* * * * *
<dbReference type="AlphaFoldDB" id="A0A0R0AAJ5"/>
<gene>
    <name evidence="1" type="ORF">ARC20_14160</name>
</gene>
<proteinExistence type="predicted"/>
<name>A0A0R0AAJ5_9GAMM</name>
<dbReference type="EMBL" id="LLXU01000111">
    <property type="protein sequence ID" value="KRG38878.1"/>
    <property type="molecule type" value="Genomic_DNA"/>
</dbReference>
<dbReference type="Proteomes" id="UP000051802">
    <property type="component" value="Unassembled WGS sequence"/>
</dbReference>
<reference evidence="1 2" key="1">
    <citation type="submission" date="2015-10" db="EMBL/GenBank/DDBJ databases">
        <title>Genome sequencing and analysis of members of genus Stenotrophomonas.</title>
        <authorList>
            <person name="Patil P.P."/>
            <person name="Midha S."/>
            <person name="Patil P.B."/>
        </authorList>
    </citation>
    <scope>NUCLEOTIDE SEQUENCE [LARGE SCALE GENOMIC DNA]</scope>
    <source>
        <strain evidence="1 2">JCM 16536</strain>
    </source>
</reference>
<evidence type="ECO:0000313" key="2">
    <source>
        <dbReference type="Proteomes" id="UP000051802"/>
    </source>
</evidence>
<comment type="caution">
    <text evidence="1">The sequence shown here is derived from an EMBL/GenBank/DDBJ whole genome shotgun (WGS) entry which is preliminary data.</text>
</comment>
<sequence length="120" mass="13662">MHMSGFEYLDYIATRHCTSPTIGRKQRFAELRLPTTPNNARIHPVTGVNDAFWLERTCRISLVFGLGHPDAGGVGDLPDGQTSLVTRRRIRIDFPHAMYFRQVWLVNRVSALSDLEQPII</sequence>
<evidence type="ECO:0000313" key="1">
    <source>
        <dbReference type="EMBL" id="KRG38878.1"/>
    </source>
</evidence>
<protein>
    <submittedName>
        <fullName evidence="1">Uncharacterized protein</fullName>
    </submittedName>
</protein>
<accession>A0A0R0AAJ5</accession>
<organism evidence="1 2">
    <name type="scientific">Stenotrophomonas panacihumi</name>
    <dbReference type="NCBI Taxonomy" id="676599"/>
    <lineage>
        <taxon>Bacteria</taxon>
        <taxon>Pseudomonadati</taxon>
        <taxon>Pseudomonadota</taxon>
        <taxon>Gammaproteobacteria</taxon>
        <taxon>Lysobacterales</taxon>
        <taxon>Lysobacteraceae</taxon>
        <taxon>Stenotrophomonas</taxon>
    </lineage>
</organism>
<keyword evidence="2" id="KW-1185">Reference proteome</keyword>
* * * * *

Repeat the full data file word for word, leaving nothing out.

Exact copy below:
<dbReference type="AlphaFoldDB" id="A0A0R0AAJ5"/>
<gene>
    <name evidence="1" type="ORF">ARC20_14160</name>
</gene>
<proteinExistence type="predicted"/>
<name>A0A0R0AAJ5_9GAMM</name>
<dbReference type="EMBL" id="LLXU01000111">
    <property type="protein sequence ID" value="KRG38878.1"/>
    <property type="molecule type" value="Genomic_DNA"/>
</dbReference>
<dbReference type="Proteomes" id="UP000051802">
    <property type="component" value="Unassembled WGS sequence"/>
</dbReference>
<reference evidence="1 2" key="1">
    <citation type="submission" date="2015-10" db="EMBL/GenBank/DDBJ databases">
        <title>Genome sequencing and analysis of members of genus Stenotrophomonas.</title>
        <authorList>
            <person name="Patil P.P."/>
            <person name="Midha S."/>
            <person name="Patil P.B."/>
        </authorList>
    </citation>
    <scope>NUCLEOTIDE SEQUENCE [LARGE SCALE GENOMIC DNA]</scope>
    <source>
        <strain evidence="1 2">JCM 16536</strain>
    </source>
</reference>
<evidence type="ECO:0000313" key="2">
    <source>
        <dbReference type="Proteomes" id="UP000051802"/>
    </source>
</evidence>
<comment type="caution">
    <text evidence="1">The sequence shown here is derived from an EMBL/GenBank/DDBJ whole genome shotgun (WGS) entry which is preliminary data.</text>
</comment>
<sequence length="120" mass="13662">MHMSGFEYLDYIATRHCTSPTIGRKQRFAELRLPTTPNNARIHPVTGVNDAFWLERTCRISLVFGLGHPDAGGVGDLPDGQTSLVTRRRIRIDFPHAMYFRQVWLVNRVSALSDLEQPII</sequence>
<evidence type="ECO:0000313" key="1">
    <source>
        <dbReference type="EMBL" id="KRG38878.1"/>
    </source>
</evidence>
<protein>
    <submittedName>
        <fullName evidence="1">Uncharacterized protein</fullName>
    </submittedName>
</protein>
<accession>A0A0R0AAJ5</accession>
<organism evidence="1 2">
    <name type="scientific">Stenotrophomonas panacihumi</name>
    <dbReference type="NCBI Taxonomy" id="676599"/>
    <lineage>
        <taxon>Bacteria</taxon>
        <taxon>Pseudomonadati</taxon>
        <taxon>Pseudomonadota</taxon>
        <taxon>Gammaproteobacteria</taxon>
        <taxon>Lysobacterales</taxon>
        <taxon>Lysobacteraceae</taxon>
        <taxon>Stenotrophomonas</taxon>
    </lineage>
</organism>
<keyword evidence="2" id="KW-1185">Reference proteome</keyword>